Things You'll Need
- Origami paper
- Model virus legs
- Tape or glue (optional)
Origami is a paper crafting process by which you can make simple models come to life. For example, if you want to make a model of a virus, and already have the virus legs built out of paper or wires, the head is an easy piece to build using a piece of square paper. There is even an easy place to install the neck and tail fibers of the model. Once built, you can add labels and attach them to your model
Lay out the sheet of origami paper with a straight edge facing you, colored side up. Bring the upper-left corner of the page to the bottom-right corner, and make a crease. Unfold and repeat on the other side.
Tun the paper over and fold the top edge of the page down to the bottom. Unfold and flip it back over.
Bring the top edge of the paper down to the bottom, and tuck the sides of the paper in to the center. The folds on the left and right sides of the paper should touch at the bottom of the model, forming a triangle.
Bring the top layer of the corners up to the center point on the model. This should form a square on the top layer of the paper, with a corner pointing toward you. Flip the model over and repeat.
Fold the side corners on the top layer in to the center crease. Flip the model over and repeat on the other side.
Fold the top points, the top layer, down and over the sides. They should create a sort of arrow-shape over the side.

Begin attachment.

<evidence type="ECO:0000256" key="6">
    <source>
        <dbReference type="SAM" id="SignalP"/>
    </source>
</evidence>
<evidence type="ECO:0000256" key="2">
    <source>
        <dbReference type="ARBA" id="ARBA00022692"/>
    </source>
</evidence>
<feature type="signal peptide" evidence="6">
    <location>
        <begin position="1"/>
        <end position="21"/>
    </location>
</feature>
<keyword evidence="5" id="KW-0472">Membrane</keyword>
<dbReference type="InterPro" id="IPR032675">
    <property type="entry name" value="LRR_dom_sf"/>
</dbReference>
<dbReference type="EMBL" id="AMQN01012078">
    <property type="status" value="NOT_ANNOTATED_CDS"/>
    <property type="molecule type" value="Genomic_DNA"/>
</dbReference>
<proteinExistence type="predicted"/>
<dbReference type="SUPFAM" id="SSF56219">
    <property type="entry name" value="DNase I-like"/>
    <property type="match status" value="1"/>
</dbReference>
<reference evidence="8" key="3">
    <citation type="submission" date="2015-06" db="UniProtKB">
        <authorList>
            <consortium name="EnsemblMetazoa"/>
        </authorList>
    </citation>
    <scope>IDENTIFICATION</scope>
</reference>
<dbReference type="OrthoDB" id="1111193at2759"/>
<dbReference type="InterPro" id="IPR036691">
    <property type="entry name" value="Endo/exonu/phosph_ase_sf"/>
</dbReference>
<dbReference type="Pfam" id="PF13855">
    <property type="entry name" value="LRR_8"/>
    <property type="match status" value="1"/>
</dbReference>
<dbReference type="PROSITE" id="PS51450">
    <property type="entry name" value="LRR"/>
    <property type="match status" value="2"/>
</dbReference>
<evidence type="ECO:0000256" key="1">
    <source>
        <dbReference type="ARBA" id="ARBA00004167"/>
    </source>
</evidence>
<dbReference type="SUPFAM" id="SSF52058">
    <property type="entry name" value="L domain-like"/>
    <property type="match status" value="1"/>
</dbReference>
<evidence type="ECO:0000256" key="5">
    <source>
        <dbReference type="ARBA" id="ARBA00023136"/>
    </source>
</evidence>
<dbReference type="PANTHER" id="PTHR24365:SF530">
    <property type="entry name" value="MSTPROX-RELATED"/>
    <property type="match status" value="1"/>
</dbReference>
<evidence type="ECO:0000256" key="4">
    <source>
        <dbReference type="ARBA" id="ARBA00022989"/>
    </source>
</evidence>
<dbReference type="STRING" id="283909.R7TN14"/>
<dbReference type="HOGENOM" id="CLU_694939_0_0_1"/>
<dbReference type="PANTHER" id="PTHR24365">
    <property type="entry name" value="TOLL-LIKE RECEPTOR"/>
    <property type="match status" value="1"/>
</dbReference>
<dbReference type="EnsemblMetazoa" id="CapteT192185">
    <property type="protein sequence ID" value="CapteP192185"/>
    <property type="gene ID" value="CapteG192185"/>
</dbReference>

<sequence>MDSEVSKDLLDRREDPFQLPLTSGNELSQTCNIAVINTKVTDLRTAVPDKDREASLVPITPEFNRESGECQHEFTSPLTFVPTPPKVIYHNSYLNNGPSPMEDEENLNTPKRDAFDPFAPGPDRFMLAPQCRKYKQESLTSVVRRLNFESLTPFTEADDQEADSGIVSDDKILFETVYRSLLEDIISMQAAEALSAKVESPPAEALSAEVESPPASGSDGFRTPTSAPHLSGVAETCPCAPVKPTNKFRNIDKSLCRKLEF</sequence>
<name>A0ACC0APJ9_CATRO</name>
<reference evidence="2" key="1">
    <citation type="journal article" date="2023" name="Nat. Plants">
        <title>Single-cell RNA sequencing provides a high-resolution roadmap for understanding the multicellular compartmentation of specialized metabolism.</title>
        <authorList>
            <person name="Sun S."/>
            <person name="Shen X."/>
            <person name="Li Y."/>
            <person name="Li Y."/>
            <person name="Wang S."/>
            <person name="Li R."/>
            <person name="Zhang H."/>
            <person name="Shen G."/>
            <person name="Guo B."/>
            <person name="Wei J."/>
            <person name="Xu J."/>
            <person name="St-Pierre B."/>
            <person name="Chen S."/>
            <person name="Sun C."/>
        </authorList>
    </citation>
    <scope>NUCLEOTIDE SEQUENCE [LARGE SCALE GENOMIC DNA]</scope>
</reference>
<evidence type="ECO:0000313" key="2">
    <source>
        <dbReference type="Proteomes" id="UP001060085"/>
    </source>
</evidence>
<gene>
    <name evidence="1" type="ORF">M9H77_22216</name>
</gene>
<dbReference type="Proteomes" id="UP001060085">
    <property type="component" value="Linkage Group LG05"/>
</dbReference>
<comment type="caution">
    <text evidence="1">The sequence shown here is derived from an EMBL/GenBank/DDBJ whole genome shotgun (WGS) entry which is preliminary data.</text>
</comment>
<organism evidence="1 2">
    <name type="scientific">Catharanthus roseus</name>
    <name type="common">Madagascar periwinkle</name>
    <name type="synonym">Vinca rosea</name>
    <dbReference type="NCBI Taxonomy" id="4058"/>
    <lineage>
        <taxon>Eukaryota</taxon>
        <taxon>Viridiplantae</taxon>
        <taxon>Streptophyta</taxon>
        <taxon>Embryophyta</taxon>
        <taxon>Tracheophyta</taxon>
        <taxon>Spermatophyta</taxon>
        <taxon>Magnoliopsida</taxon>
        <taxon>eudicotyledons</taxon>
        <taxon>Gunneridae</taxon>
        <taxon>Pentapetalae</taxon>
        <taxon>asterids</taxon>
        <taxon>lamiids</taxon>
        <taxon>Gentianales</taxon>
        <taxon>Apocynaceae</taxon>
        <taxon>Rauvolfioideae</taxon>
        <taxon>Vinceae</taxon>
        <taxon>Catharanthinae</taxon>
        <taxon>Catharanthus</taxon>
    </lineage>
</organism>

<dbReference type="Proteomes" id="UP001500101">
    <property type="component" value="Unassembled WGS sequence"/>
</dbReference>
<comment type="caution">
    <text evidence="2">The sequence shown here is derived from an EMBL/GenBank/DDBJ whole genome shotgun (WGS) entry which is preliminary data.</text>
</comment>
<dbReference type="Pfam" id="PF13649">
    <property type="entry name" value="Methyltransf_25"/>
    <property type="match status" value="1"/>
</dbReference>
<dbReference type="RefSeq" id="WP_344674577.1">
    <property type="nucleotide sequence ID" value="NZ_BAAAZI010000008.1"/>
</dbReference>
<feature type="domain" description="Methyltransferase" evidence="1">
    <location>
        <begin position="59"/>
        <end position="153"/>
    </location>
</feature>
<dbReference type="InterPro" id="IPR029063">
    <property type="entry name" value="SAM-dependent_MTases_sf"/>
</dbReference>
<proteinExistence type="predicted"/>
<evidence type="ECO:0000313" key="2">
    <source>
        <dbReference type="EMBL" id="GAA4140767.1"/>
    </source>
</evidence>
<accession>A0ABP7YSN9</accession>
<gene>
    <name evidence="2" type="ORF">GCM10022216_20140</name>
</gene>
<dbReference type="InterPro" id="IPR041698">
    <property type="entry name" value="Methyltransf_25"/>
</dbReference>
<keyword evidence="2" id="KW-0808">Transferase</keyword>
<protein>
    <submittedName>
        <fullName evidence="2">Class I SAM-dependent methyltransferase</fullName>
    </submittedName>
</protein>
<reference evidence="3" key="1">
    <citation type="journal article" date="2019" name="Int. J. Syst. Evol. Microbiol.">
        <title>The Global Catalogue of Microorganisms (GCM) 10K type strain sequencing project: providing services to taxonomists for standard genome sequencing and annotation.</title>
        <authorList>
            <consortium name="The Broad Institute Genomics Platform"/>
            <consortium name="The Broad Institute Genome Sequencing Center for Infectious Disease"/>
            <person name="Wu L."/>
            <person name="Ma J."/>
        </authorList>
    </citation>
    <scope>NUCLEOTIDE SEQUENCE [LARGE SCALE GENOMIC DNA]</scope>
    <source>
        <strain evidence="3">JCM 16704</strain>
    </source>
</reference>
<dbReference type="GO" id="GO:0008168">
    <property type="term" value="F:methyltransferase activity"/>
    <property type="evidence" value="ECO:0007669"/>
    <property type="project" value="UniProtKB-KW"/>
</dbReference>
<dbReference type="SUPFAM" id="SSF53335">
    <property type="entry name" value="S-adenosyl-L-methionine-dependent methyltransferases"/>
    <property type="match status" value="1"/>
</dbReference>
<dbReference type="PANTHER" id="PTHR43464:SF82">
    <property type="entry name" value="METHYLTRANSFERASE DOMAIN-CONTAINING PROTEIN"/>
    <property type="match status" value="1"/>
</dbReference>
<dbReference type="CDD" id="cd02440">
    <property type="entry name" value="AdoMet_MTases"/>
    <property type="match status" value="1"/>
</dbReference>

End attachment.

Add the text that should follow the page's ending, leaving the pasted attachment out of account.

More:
Fold the corner back in to the center of the model. Repeat on the other side.
Tuck the flap in to the pocket formed the flap below. Repeat on the other side.
Flip the model over and fold two more corners to insert into the pockets.
Pull gently on the two layers to separate them out and create the head of the virus. You can also blow some air into the model to inflate it slightly. Make the model as wide as you want it to look. If you inflate the model fully, it may look boxier than you want it to.
Insert the neck of the rest of your virus model to complete the effect. You may want to glue or tape the model together.
For more information on how a virus looks and functions, consult the document under References.
Grahame Turner has worked as a freelance writer since 2009 and a freelance reporter since 2010 for Wellesley Patch and Jamaica Plain Patch in Massachusetts. He also works part-time as a bookseller at the Northeastern University bookstore. He is a Northeastern University graduate with a Bachelor of Arts in English.